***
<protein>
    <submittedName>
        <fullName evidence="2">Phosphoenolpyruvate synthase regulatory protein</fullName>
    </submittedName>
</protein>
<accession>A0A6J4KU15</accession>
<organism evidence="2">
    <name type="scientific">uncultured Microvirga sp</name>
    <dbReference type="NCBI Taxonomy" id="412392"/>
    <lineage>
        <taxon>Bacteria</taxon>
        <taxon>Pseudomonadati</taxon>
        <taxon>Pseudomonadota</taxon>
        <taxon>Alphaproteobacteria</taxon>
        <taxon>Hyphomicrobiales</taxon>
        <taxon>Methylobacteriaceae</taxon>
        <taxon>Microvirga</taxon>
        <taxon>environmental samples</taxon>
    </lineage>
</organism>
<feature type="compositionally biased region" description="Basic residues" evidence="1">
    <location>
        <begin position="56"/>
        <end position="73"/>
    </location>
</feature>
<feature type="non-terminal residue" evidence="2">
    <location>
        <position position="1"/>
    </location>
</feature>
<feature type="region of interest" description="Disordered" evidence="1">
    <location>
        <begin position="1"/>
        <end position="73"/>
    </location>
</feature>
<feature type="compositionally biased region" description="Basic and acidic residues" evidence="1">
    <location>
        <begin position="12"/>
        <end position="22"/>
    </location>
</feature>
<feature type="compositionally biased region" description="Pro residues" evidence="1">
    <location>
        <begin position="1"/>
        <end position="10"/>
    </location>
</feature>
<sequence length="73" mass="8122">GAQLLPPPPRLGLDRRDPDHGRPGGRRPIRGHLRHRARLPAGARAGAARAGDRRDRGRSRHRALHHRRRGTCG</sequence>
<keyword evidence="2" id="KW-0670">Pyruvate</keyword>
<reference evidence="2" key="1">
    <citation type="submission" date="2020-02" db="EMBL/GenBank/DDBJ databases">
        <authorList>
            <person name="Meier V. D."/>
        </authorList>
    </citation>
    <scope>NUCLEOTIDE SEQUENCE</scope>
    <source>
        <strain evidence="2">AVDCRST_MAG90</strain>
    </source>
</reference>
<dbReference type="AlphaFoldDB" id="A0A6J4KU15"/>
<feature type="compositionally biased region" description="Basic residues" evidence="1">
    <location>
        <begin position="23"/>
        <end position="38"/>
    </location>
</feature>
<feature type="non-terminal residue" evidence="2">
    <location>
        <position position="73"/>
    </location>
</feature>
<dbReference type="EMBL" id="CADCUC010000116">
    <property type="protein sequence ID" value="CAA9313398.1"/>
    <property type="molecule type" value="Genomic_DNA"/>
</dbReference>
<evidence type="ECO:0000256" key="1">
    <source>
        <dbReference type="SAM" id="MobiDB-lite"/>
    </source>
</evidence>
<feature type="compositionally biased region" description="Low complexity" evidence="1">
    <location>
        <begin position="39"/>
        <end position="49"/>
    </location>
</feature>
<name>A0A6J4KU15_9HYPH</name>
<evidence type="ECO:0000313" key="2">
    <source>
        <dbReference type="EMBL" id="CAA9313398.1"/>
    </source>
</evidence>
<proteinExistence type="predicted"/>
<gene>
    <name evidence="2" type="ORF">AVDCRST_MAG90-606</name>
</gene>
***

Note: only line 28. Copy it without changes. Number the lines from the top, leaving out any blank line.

    <location>